To this day I still have a tall stack of printed articles I refer to when working on a new research or design project. Even though I know I can find all of this information online, I still refer to my trusty stack of articles regularly for design information. Keeping all the relevant system design rules and research results in one place saves me a huge amount of time.
Whether you’re working with PCBs or any other electronic system, keeping track of every design aspect is a tall order. Any PCB designer familiar with high speed design rules is familiar with impedance matching. There are a number of termination methods available, depending on the solder and trace arrangement, component footprint, and frequency band of interest.
Looking at the impedance of traces, including microstrips and striplines, the impedance of a trace tends to saturate towards a constant value at very high frequencies (e.g., at RF levels). Simple termination can be performed using either a series or shunt resistor connected between the end of the trace and the component load. The compensation this provides will be a constant value that is independent of frequency.
Using a series resistor is rather simple as the resistor can be placed in-line with the trace. An interconnect on the surface layer will not require any vias, and the termination will be quite accurate. The series resistor should match the impedance of the signal source rather than the load. Series termination is also advantageous as it consumes a small amount of power.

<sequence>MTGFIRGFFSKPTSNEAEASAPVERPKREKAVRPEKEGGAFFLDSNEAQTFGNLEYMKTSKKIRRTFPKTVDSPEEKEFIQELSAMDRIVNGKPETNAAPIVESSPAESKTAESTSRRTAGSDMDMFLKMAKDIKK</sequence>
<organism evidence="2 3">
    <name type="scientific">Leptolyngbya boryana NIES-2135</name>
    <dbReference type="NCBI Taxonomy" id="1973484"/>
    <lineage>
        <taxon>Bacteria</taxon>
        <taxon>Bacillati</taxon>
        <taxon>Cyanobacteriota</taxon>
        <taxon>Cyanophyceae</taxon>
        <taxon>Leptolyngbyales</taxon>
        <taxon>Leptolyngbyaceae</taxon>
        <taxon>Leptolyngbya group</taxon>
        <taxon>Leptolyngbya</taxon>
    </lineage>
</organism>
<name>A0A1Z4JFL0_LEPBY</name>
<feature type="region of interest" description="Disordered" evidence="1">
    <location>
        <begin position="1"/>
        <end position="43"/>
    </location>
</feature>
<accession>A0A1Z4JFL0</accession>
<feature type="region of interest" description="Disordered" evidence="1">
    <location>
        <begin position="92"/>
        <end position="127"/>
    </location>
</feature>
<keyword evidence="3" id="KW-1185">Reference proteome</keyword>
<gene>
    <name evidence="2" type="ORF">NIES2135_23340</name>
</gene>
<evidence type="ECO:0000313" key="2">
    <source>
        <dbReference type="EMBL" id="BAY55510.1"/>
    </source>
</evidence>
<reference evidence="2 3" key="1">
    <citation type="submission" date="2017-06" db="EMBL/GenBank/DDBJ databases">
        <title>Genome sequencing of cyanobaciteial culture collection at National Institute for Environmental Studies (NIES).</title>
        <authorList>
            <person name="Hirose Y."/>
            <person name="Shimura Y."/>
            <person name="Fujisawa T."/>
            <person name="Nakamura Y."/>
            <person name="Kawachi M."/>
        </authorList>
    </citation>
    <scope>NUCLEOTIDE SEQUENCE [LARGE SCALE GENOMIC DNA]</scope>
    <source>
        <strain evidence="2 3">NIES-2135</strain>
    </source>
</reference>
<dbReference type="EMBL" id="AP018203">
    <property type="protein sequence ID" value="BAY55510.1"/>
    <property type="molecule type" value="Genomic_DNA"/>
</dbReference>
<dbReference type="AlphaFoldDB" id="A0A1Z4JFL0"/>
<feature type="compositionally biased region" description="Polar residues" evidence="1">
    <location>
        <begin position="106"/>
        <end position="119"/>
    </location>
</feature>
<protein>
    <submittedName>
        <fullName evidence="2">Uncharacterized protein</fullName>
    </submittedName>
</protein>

Any residual reflection at the end of the link could be suppressed as the series resistor effectively increases the damping constant for reflected signals, which changes the RLC resonance condition in the link. The series resistor also effectively increases the RC time constant, which increases rise times in digital signals and adds skew in a digital circuit.
This is helpful for suppressing bit error rates, but this also increases the impedance saturation frequency. In most cases this will not be a problem; the signal frequency already tends to be high enough that the impedance of the link has already saturated at a constant value.
You’ll want to make sure that you know your board front-to-back to catch error rates in time.
Parallel Termination Schemes
A better option is termination with a shunt (i.e., parallel) resistor. This involves connecting a parallel resistor between the load and ground that is equal to the line impedance. This is a better option in components without programmable output or input impedance.
An alternative parallel termination method is the Thevenin termination method. This method connects a resistor between the component power source and the termination point, as well as a second resistor between the termination point and ground. This method is rather simple as the equivalent parallel resistance between these two resistors just needs to be set equal to the trace impedance.